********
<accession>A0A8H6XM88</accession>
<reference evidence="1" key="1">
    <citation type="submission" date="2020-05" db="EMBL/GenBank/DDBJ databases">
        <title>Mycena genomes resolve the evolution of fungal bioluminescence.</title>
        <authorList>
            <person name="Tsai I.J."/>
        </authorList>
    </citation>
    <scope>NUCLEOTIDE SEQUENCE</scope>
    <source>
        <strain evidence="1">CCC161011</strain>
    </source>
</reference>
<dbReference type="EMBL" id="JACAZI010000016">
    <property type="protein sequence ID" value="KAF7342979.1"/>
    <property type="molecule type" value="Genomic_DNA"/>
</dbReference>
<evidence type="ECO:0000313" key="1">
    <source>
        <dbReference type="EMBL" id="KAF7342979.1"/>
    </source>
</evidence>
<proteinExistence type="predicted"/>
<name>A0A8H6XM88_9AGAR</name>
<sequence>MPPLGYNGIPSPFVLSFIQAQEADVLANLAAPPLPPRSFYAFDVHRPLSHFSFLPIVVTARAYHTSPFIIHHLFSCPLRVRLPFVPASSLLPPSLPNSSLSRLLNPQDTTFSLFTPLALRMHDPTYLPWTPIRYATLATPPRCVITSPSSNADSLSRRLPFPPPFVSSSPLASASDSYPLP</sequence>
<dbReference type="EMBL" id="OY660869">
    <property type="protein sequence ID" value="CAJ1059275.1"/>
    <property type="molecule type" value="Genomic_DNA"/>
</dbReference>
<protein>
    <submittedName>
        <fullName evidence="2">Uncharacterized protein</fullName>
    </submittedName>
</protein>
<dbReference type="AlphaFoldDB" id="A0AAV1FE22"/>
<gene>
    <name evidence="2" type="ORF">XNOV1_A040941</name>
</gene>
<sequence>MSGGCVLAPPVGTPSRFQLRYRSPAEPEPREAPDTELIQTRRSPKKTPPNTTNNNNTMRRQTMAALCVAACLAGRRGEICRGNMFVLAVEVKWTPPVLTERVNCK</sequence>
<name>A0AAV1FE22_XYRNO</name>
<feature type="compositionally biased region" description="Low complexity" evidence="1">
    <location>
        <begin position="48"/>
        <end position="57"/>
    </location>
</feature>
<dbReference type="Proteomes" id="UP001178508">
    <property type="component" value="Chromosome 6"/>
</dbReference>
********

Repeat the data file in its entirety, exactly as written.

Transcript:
<accession>A0A8H6XM88</accession>
<reference evidence="1" key="1">
    <citation type="submission" date="2020-05" db="EMBL/GenBank/DDBJ databases">
        <title>Mycena genomes resolve the evolution of fungal bioluminescence.</title>
        <authorList>
            <person name="Tsai I.J."/>
        </authorList>
    </citation>
    <scope>NUCLEOTIDE SEQUENCE</scope>
    <source>
        <strain evidence="1">CCC161011</strain>
    </source>
</reference>
<dbReference type="EMBL" id="JACAZI010000016">
    <property type="protein sequence ID" value="KAF7342979.1"/>
    <property type="molecule type" value="Genomic_DNA"/>
</dbReference>
<evidence type="ECO:0000313" key="1">
    <source>
        <dbReference type="EMBL" id="KAF7342979.1"/>
    </source>
</evidence>
<proteinExistence type="predicted"/>
<name>A0A8H6XM88_9AGAR</name>
<sequence>MPPLGYNGIPSPFVLSFIQAQEADVLANLAAPPLPPRSFYAFDVHRPLSHFSFLPIVVTARAYHTSPFIIHHLFSCPLRVRLPFVPASSLLPPSLPNSSLSRLLNPQDTTFSLFTPLALRMHDPTYLPWTPIRYATLATPPRCVITSPSSNADSLSRRLPFPPPFVSSSPLASASDSYPLP</sequence>
<dbReference type="EMBL" id="OY660869">
    <property type="protein sequence ID" value="CAJ1059275.1"/>
    <property type="molecule type" value="Genomic_DNA"/>
</dbReference>
<protein>
    <submittedName>
        <fullName evidence="2">Uncharacterized protein</fullName>
    </submittedName>
</protein>
<dbReference type="AlphaFoldDB" id="A0AAV1FE22"/>
<gene>
    <name evidence="2" type="ORF">XNOV1_A040941</name>
</gene>
<sequence>MSGGCVLAPPVGTPSRFQLRYRSPAEPEPREAPDTELIQTRRSPKKTPPNTTNNNNTMRRQTMAALCVAACLAGRRGEICRGNMFVLAVEVKWTPPVLTERVNCK</sequence>
<name>A0AAV1FE22_XYRNO</name>
<feature type="compositionally biased region" description="Low complexity" evidence="1">
    <location>
        <begin position="48"/>
        <end position="57"/>
    </location>
</feature>
<dbReference type="Proteomes" id="UP001178508">
    <property type="component" value="Chromosome 6"/>
</dbReference>